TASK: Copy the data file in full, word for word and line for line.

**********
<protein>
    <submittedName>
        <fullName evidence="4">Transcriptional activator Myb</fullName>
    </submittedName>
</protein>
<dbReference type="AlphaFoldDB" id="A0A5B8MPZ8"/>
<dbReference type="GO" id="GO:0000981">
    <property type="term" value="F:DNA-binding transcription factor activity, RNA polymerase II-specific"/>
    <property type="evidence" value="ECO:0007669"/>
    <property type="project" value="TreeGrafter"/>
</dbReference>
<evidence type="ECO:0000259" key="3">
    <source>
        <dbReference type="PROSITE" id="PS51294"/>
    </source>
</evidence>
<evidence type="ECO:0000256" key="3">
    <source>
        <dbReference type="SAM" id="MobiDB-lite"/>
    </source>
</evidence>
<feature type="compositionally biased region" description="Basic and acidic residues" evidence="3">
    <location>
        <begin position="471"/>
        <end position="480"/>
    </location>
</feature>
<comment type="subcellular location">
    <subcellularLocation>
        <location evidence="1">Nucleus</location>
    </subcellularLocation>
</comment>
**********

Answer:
<protein>
    <submittedName>
        <fullName evidence="4">Transcriptional activator Myb</fullName>
    </submittedName>
</protein>
<dbReference type="AlphaFoldDB" id="A0A5B8MPZ8"/>
<dbReference type="GO" id="GO:0000981">
    <property type="term" value="F:DNA-binding transcription factor activity, RNA polymerase II-specific"/>
    <property type="evidence" value="ECO:0007669"/>
    <property type="project" value="TreeGrafter"/>
</dbReference>
<evidence type="ECO:0000259" key="3">
    <source>
        <dbReference type="PROSITE" id="PS51294"/>
    </source>
</evidence>
<evidence type="ECO:0000256" key="3">
    <source>
        <dbReference type="SAM" id="MobiDB-lite"/>
    </source>
</evidence>
<feature type="compositionally biased region" description="Basic and acidic residues" evidence="3">
    <location>
        <begin position="471"/>
        <end position="480"/>
    </location>
</feature>
<comment type="subcellular location">
    <subcellularLocation>
        <location evidence="1">Nucleus</location>
    </subcellularLocation>
</comment>